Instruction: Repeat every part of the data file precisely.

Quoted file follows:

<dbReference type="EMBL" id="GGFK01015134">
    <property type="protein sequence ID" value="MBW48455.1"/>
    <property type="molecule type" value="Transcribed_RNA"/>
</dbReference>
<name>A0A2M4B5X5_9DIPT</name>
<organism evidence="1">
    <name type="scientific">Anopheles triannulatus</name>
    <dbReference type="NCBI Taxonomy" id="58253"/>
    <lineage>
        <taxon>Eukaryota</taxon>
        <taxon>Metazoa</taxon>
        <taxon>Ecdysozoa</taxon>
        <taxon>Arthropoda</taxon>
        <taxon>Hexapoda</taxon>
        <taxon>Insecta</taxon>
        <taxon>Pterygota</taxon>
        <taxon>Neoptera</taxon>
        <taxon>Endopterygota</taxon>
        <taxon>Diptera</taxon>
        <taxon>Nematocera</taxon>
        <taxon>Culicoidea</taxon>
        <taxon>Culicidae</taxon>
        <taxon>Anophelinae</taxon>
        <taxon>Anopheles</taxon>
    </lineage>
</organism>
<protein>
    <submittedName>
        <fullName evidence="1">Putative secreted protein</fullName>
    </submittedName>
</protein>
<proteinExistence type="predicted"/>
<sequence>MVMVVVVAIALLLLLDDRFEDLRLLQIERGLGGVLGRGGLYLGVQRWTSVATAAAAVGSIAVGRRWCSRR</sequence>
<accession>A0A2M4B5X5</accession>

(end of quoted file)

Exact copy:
<dbReference type="EMBL" id="GGFK01015134">
    <property type="protein sequence ID" value="MBW48455.1"/>
    <property type="molecule type" value="Transcribed_RNA"/>
</dbReference>
<name>A0A2M4B5X5_9DIPT</name>
<organism evidence="1">
    <name type="scientific">Anopheles triannulatus</name>
    <dbReference type="NCBI Taxonomy" id="58253"/>
    <lineage>
        <taxon>Eukaryota</taxon>
        <taxon>Metazoa</taxon>
        <taxon>Ecdysozoa</taxon>
        <taxon>Arthropoda</taxon>
        <taxon>Hexapoda</taxon>
        <taxon>Insecta</taxon>
        <taxon>Pterygota</taxon>
        <taxon>Neoptera</taxon>
        <taxon>Endopterygota</taxon>
        <taxon>Diptera</taxon>
        <taxon>Nematocera</taxon>
        <taxon>Culicoidea</taxon>
        <taxon>Culicidae</taxon>
        <taxon>Anophelinae</taxon>
        <taxon>Anopheles</taxon>
    </lineage>
</organism>
<protein>
    <submittedName>
        <fullName evidence="1">Putative secreted protein</fullName>
    </submittedName>
</protein>
<proteinExistence type="predicted"/>
<sequence>MVMVVVVAIALLLLLDDRFEDLRLLQIERGLGGVLGRGGLYLGVQRWTSVATAAAAVGSIAVGRRWCSRR</sequence>
<accession>A0A2M4B5X5</accession>